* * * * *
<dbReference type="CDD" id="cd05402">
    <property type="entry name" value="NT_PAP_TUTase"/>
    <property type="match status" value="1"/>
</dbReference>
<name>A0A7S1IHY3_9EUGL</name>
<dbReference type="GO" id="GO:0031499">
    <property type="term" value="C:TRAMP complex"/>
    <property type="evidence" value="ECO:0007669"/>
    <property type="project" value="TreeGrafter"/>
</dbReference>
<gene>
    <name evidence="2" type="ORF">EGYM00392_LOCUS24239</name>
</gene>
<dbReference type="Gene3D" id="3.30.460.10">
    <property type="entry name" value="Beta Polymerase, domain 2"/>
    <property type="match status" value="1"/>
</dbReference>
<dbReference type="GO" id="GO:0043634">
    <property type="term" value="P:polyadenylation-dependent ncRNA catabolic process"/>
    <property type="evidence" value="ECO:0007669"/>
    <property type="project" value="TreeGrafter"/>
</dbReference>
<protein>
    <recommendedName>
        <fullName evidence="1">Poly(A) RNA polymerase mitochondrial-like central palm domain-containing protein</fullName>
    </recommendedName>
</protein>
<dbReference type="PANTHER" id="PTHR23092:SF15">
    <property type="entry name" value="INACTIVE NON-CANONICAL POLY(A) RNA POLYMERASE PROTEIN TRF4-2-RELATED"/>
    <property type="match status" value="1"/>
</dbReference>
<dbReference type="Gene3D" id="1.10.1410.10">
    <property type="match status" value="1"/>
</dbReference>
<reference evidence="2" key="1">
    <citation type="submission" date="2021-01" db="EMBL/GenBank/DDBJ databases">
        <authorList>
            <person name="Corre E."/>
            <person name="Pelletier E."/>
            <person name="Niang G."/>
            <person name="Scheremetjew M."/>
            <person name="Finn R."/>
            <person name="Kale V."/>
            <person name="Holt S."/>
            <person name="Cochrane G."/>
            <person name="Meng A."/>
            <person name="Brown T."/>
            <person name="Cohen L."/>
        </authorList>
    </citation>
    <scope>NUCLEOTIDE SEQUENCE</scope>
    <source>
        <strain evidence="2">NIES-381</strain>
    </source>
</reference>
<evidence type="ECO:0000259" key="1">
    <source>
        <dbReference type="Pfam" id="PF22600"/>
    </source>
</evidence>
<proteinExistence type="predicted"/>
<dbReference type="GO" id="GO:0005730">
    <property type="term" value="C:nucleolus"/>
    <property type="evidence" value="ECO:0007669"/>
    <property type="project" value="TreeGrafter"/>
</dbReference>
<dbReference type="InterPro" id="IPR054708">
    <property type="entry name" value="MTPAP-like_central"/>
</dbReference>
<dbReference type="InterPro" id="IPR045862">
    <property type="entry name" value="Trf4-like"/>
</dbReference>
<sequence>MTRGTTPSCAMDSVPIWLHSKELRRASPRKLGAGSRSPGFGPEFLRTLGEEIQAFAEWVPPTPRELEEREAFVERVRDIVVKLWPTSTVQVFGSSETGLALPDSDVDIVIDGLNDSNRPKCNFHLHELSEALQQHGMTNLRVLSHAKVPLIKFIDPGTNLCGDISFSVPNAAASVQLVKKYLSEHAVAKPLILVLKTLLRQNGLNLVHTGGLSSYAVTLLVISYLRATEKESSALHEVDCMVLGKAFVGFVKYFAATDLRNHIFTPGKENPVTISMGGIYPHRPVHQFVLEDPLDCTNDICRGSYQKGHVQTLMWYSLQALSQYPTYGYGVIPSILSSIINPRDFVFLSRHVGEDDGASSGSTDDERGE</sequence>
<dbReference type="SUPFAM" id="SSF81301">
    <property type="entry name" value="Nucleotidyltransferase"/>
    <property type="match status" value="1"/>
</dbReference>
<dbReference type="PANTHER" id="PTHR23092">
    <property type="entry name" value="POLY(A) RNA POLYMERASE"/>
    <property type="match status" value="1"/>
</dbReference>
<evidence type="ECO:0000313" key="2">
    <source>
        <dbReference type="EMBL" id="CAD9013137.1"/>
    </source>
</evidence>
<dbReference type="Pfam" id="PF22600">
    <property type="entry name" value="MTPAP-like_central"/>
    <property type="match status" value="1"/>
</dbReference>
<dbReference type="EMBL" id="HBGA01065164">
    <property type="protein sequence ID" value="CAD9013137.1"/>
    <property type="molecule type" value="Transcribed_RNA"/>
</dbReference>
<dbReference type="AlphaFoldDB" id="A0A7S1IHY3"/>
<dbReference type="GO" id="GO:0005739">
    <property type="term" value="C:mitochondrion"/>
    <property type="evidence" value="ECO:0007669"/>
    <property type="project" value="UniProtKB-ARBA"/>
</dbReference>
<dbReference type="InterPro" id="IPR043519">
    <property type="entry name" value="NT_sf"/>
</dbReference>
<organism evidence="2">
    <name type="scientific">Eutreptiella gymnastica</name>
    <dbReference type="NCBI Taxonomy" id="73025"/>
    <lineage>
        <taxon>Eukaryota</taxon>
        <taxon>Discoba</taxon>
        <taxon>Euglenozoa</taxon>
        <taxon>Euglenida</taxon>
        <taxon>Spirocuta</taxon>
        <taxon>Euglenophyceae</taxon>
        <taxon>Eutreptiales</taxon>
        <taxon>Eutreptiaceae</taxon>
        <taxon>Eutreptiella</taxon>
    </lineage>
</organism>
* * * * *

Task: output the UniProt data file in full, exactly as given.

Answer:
<dbReference type="CDD" id="cd05402">
    <property type="entry name" value="NT_PAP_TUTase"/>
    <property type="match status" value="1"/>
</dbReference>
<name>A0A7S1IHY3_9EUGL</name>
<dbReference type="GO" id="GO:0031499">
    <property type="term" value="C:TRAMP complex"/>
    <property type="evidence" value="ECO:0007669"/>
    <property type="project" value="TreeGrafter"/>
</dbReference>
<gene>
    <name evidence="2" type="ORF">EGYM00392_LOCUS24239</name>
</gene>
<dbReference type="Gene3D" id="3.30.460.10">
    <property type="entry name" value="Beta Polymerase, domain 2"/>
    <property type="match status" value="1"/>
</dbReference>
<dbReference type="GO" id="GO:0043634">
    <property type="term" value="P:polyadenylation-dependent ncRNA catabolic process"/>
    <property type="evidence" value="ECO:0007669"/>
    <property type="project" value="TreeGrafter"/>
</dbReference>
<protein>
    <recommendedName>
        <fullName evidence="1">Poly(A) RNA polymerase mitochondrial-like central palm domain-containing protein</fullName>
    </recommendedName>
</protein>
<dbReference type="PANTHER" id="PTHR23092:SF15">
    <property type="entry name" value="INACTIVE NON-CANONICAL POLY(A) RNA POLYMERASE PROTEIN TRF4-2-RELATED"/>
    <property type="match status" value="1"/>
</dbReference>
<dbReference type="Gene3D" id="1.10.1410.10">
    <property type="match status" value="1"/>
</dbReference>
<reference evidence="2" key="1">
    <citation type="submission" date="2021-01" db="EMBL/GenBank/DDBJ databases">
        <authorList>
            <person name="Corre E."/>
            <person name="Pelletier E."/>
            <person name="Niang G."/>
            <person name="Scheremetjew M."/>
            <person name="Finn R."/>
            <person name="Kale V."/>
            <person name="Holt S."/>
            <person name="Cochrane G."/>
            <person name="Meng A."/>
            <person name="Brown T."/>
            <person name="Cohen L."/>
        </authorList>
    </citation>
    <scope>NUCLEOTIDE SEQUENCE</scope>
    <source>
        <strain evidence="2">NIES-381</strain>
    </source>
</reference>
<evidence type="ECO:0000259" key="1">
    <source>
        <dbReference type="Pfam" id="PF22600"/>
    </source>
</evidence>
<proteinExistence type="predicted"/>
<dbReference type="GO" id="GO:0005730">
    <property type="term" value="C:nucleolus"/>
    <property type="evidence" value="ECO:0007669"/>
    <property type="project" value="TreeGrafter"/>
</dbReference>
<dbReference type="InterPro" id="IPR054708">
    <property type="entry name" value="MTPAP-like_central"/>
</dbReference>
<dbReference type="InterPro" id="IPR045862">
    <property type="entry name" value="Trf4-like"/>
</dbReference>
<sequence>MTRGTTPSCAMDSVPIWLHSKELRRASPRKLGAGSRSPGFGPEFLRTLGEEIQAFAEWVPPTPRELEEREAFVERVRDIVVKLWPTSTVQVFGSSETGLALPDSDVDIVIDGLNDSNRPKCNFHLHELSEALQQHGMTNLRVLSHAKVPLIKFIDPGTNLCGDISFSVPNAAASVQLVKKYLSEHAVAKPLILVLKTLLRQNGLNLVHTGGLSSYAVTLLVISYLRATEKESSALHEVDCMVLGKAFVGFVKYFAATDLRNHIFTPGKENPVTISMGGIYPHRPVHQFVLEDPLDCTNDICRGSYQKGHVQTLMWYSLQALSQYPTYGYGVIPSILSSIINPRDFVFLSRHVGEDDGASSGSTDDERGE</sequence>
<dbReference type="SUPFAM" id="SSF81301">
    <property type="entry name" value="Nucleotidyltransferase"/>
    <property type="match status" value="1"/>
</dbReference>
<dbReference type="PANTHER" id="PTHR23092">
    <property type="entry name" value="POLY(A) RNA POLYMERASE"/>
    <property type="match status" value="1"/>
</dbReference>
<evidence type="ECO:0000313" key="2">
    <source>
        <dbReference type="EMBL" id="CAD9013137.1"/>
    </source>
</evidence>
<dbReference type="Pfam" id="PF22600">
    <property type="entry name" value="MTPAP-like_central"/>
    <property type="match status" value="1"/>
</dbReference>
<dbReference type="EMBL" id="HBGA01065164">
    <property type="protein sequence ID" value="CAD9013137.1"/>
    <property type="molecule type" value="Transcribed_RNA"/>
</dbReference>
<dbReference type="AlphaFoldDB" id="A0A7S1IHY3"/>
<dbReference type="GO" id="GO:0005739">
    <property type="term" value="C:mitochondrion"/>
    <property type="evidence" value="ECO:0007669"/>
    <property type="project" value="UniProtKB-ARBA"/>
</dbReference>
<dbReference type="InterPro" id="IPR043519">
    <property type="entry name" value="NT_sf"/>
</dbReference>
<organism evidence="2">
    <name type="scientific">Eutreptiella gymnastica</name>
    <dbReference type="NCBI Taxonomy" id="73025"/>
    <lineage>
        <taxon>Eukaryota</taxon>
        <taxon>Discoba</taxon>
        <taxon>Euglenozoa</taxon>
        <taxon>Euglenida</taxon>
        <taxon>Spirocuta</taxon>
        <taxon>Euglenophyceae</taxon>
        <taxon>Eutreptiales</taxon>
        <taxon>Eutreptiaceae</taxon>
        <taxon>Eutreptiella</taxon>
    </lineage>
</organism>